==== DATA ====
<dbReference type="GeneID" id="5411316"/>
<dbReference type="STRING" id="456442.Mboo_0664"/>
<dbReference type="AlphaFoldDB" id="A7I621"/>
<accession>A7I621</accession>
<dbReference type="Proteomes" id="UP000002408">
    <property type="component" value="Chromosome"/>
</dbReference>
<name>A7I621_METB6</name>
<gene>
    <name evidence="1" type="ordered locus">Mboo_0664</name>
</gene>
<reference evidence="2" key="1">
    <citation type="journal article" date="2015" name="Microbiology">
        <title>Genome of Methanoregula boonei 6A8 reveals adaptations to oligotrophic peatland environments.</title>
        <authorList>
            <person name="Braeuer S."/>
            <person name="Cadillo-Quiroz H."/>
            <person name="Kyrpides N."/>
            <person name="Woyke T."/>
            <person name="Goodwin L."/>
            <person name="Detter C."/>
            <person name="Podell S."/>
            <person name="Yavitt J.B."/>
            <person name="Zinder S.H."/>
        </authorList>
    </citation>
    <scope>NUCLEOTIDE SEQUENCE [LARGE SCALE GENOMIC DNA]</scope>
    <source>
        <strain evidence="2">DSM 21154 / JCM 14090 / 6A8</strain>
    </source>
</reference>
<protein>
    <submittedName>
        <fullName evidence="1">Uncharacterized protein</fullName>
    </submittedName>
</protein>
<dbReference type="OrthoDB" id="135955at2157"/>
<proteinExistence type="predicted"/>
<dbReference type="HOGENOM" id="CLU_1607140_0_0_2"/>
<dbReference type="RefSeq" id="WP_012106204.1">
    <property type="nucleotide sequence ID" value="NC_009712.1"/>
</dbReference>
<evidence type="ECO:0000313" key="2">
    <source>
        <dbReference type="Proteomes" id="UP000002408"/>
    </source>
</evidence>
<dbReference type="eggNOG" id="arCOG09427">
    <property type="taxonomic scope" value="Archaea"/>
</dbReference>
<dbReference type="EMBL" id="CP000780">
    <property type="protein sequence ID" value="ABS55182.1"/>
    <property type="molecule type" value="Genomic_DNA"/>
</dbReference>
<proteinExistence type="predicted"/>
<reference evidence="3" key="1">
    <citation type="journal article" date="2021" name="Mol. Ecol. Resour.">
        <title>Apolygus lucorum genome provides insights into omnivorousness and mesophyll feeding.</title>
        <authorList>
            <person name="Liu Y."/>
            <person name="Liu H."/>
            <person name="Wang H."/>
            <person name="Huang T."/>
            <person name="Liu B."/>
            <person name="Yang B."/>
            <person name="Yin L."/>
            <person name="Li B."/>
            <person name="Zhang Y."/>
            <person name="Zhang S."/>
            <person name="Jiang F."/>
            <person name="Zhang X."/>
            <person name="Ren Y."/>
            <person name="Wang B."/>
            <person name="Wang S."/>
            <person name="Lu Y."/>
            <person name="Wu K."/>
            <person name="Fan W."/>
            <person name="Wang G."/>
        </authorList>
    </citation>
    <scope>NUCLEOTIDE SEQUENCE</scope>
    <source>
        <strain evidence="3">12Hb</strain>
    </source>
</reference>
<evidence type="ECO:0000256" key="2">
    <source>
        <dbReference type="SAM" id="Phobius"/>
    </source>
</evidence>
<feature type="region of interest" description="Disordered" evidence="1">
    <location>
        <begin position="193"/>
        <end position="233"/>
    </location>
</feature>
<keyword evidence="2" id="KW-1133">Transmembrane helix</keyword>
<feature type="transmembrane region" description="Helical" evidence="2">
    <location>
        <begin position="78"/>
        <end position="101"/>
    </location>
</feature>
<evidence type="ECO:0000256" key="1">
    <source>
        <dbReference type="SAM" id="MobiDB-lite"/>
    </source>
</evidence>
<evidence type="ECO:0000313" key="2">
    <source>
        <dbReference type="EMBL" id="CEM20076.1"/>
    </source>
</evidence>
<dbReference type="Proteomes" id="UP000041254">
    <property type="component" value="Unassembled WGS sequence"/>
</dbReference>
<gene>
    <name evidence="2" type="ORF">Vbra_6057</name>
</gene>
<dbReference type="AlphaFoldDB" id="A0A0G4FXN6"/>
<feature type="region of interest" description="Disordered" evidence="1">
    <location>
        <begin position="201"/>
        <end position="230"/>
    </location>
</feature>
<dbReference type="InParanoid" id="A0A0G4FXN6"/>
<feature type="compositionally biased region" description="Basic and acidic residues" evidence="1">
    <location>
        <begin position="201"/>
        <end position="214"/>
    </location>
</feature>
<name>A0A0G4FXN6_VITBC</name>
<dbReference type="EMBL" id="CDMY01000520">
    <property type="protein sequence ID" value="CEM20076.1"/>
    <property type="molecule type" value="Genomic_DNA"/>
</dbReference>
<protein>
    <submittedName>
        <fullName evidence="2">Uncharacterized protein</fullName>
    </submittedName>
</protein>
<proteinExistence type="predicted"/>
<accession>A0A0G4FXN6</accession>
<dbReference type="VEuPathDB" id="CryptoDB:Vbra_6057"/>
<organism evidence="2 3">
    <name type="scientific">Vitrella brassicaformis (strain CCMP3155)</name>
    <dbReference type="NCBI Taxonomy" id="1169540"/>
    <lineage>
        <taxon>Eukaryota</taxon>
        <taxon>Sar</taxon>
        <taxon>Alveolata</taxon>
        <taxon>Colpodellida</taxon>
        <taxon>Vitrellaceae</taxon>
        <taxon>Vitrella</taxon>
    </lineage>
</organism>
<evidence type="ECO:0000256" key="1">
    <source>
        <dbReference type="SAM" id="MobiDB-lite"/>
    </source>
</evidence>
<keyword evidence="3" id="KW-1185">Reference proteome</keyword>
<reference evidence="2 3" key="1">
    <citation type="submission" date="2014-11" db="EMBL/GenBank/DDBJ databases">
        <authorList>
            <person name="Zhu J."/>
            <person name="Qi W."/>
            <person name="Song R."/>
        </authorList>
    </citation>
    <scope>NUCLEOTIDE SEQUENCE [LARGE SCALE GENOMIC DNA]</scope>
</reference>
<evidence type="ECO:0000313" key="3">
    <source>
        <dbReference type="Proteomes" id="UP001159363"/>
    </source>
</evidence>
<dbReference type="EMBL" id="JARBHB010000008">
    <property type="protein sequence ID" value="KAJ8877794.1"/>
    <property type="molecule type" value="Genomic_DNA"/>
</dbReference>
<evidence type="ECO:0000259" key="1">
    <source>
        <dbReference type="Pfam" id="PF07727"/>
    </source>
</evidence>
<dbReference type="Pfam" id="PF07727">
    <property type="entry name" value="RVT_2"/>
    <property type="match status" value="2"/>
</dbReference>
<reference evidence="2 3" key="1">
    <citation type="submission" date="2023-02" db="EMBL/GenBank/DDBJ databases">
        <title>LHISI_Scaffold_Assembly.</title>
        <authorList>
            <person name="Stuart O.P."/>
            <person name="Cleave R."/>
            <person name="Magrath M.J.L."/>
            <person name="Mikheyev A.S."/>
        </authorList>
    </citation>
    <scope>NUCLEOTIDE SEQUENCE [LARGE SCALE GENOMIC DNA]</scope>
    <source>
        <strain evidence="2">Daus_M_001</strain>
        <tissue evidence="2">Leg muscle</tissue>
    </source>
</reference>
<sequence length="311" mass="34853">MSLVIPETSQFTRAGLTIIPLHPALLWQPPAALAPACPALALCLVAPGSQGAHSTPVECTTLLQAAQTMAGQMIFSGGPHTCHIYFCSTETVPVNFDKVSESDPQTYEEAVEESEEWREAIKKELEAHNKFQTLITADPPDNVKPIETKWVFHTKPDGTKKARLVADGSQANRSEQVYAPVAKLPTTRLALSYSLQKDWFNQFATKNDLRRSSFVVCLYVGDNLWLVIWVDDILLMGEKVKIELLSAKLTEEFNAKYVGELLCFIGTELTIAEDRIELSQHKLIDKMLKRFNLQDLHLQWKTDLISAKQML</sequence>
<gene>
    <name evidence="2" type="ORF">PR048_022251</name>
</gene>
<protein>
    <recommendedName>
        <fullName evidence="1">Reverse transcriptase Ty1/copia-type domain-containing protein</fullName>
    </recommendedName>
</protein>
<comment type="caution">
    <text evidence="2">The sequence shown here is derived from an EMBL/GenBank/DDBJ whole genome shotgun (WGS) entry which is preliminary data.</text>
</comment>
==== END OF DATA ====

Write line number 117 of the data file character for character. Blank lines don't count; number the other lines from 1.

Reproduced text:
<gene>